Insect of the Year

Since the "Insect of the Year" board of trustees was established in 1999 – primarily by the then director of the German Entomological Institute, Prof. Dr. Holger Dathe – this commission selects each year an insect species that should enjoy greater fame because of its special importance for the ecosystem, its particular rarity, its aesthetic value or even its "ordinariness".

The Insect of the Year is intended to bring an exemplary species (and insects in general) closer to people. Well-known entomologists, representatives of research institutions and nature conservation organisations from Germany, Austria and Switzerland together make an important and difficult decision, the choice among about one million described insect species (even if "only" about 35,000 of them occur in Germany) and select the species that is to represent the inconspicuous and yet so important "creepy-crawlies" among humans for a whole year.

Insect of the year 2020: Black-blue oil beetle

The black-blue oil beetle (Meloe proscarabaeus) grows 10 to 35 millimetres long and has it in itself: it possesses a highly effective poison!
"With the black-blue oil beetle, we have chosen the fourth and a very special species of beetle as 'Insect of the Year'. This black-blue shiny hexapod has been part of our culture for 4,000 years. The stimulant cantharidine in the beetles' body was used to combat a wide range of diseases – as early as 1550 BC, the ancient Egyptian papyrus EBERS described what is probably the oldest oil beetle skin-plaster that was supposed to have induced birth contractions," said Prof. Dr Thomas Schmitt, Director of the Senckenberg German Entomological Institute in Müncheberg and Chairman of the Board of Trustees, explaining the selection.
Prepared in honey, oil beetles were among the most well-known "love potions" for increasing sexual potency. Often with fatal health consequences: Even a single beetle contains a lethal dose of cantharidine for an adult! This high toxicity was misused in ancient Greece for executions, and murders with the beetle poison are known until modern times.

A female of the black and blue oil beetle (Meloe proscarabaeus) © Heiko Bellmann/Frank Hecker
Mating of two black and blue oil beetles (Meloe proscarabaeus) © Heiko Bellmann/Frank Hecker

Today more than 30 species of the oil beetle family live in Central Europe – the most common is the black-blue oil beetle. Due to its toxicity, the oil beetle performs an important protective function for other beetles in the ecosystem. Its poison is transmitted in small doses to larvae, eggs and pupae of these species and thus saves them from predators", explains the President of the Federal Agency for Nature Conservation and this year's patroness Prof. Dr. Beate Jessel and continues: "I am delighted that this unique beetle has been awarded the title 'Insect of the Year 2020'!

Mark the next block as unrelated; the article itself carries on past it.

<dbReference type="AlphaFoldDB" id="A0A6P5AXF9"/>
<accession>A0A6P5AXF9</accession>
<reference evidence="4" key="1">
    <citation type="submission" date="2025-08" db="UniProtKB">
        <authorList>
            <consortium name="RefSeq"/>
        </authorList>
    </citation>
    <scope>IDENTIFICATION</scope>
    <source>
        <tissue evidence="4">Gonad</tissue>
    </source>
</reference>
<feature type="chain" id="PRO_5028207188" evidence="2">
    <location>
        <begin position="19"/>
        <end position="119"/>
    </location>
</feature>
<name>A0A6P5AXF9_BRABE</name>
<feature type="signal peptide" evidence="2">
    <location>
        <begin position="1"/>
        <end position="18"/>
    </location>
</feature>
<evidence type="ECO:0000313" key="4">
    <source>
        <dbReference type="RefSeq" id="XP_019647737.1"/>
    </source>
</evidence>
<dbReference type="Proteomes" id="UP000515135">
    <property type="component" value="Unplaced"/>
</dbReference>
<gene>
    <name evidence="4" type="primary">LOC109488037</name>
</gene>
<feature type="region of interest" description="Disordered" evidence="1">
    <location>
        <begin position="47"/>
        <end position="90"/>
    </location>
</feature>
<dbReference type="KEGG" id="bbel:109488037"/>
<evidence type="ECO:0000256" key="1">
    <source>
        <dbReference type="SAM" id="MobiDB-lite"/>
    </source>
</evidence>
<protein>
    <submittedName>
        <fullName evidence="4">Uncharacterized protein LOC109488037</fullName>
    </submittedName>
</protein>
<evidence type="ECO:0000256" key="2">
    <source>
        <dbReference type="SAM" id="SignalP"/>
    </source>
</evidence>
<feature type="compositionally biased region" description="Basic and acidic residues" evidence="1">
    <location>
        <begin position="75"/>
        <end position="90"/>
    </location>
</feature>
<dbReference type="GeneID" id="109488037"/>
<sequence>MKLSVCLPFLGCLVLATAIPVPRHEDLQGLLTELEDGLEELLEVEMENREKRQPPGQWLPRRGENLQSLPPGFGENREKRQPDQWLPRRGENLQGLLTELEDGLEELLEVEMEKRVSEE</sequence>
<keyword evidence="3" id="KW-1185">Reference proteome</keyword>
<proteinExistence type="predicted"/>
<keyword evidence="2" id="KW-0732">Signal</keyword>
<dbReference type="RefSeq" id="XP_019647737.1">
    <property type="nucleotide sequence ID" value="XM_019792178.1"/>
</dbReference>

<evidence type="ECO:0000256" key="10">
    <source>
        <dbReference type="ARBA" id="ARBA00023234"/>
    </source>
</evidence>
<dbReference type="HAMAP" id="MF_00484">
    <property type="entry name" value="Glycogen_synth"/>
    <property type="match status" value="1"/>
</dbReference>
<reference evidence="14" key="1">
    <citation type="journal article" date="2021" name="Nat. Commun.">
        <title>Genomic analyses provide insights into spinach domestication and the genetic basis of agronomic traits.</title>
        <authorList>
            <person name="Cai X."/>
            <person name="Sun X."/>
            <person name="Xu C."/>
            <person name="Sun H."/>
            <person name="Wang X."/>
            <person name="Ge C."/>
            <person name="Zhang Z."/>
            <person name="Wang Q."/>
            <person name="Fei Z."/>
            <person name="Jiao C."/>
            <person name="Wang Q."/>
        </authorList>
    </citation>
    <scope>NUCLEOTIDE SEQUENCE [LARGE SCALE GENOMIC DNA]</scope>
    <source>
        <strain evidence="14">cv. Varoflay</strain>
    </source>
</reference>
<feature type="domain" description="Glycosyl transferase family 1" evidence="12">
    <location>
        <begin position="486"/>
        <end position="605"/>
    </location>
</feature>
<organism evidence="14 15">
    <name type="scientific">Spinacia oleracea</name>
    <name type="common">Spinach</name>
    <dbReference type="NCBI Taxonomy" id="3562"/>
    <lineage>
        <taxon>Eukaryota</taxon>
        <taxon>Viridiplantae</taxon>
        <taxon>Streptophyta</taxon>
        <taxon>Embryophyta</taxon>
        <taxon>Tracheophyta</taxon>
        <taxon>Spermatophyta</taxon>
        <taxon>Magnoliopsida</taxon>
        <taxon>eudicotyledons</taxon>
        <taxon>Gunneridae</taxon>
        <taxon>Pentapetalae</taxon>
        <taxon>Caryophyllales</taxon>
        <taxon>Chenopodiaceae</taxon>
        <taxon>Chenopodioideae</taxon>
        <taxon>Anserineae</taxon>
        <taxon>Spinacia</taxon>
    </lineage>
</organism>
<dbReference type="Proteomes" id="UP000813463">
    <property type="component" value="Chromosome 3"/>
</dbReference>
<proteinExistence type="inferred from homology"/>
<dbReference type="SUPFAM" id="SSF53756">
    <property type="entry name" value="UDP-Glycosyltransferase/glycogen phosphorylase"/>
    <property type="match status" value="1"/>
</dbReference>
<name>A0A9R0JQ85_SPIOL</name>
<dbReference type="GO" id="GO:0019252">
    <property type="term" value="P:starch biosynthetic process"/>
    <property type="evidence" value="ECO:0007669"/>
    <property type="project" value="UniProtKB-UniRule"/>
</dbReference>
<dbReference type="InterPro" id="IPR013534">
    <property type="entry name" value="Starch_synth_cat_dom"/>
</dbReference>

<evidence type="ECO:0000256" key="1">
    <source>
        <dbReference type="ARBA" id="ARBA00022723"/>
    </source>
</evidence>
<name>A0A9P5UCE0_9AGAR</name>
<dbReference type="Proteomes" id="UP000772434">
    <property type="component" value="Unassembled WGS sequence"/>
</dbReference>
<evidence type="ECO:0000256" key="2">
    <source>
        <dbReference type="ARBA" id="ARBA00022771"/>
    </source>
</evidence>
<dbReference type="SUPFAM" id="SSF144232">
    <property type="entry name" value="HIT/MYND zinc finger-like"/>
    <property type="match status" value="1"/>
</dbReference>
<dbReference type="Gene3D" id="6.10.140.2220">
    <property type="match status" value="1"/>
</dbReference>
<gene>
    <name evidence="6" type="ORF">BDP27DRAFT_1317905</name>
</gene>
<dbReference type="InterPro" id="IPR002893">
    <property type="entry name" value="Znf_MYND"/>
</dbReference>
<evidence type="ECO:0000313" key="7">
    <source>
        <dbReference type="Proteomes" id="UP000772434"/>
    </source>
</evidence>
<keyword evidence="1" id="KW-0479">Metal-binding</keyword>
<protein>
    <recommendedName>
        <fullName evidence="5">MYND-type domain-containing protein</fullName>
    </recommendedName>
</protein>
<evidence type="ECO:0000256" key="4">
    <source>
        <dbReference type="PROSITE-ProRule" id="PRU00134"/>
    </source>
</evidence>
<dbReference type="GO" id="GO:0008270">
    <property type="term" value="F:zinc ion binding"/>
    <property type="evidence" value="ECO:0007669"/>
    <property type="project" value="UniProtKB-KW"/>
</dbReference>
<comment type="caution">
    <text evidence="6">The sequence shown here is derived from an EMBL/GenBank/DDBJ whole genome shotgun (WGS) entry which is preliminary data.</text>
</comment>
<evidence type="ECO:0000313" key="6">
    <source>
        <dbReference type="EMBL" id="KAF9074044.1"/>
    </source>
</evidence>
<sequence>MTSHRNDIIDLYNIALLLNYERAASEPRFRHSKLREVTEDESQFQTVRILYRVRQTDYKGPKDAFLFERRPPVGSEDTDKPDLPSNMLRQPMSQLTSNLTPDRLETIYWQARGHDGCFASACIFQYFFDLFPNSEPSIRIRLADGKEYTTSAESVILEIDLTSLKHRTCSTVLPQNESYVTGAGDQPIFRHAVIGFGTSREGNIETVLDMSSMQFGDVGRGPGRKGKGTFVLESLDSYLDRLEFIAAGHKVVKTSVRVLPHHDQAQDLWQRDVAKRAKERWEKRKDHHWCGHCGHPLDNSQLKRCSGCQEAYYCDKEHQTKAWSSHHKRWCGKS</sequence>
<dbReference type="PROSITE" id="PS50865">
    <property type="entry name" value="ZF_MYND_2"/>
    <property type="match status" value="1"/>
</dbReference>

Because the black-blue oil beetle is also an interesting and very special species from an ecological point of view: the larvae climb onto flowers and wait there for certain wild bees to be transported by them to their nests. There the larvae feed on the bee eggs and the pollen supply. After hibernating in the ground, the beetles hatch in March to May. The species lives in sandy and open areas with numerous bee nests. It is found in extensively agricultural locations such as heathland, dry grassland and orchards.

A clutch of the black-blue oil beetle can contain up to 9,500 eggs © Heiko Bellmann/Frank Hecker

Despite its enormous reproductive power – a single female can lay 3,000 to 9,500 eggs at each of five to six times at intervals of one to two weeks – the black-blue oil beetle is classified as endangered in the Red List in Germany. "The cause of the population decline is primarily the loss of habitat, but also road traffic. Since their development from egg to adult is very susceptible to disturbance, even small changes can lead to major losses," adds Prof. Dr Dr h. c. Bernhard Klausnitzer, entomologist and member of the Board of Trustees.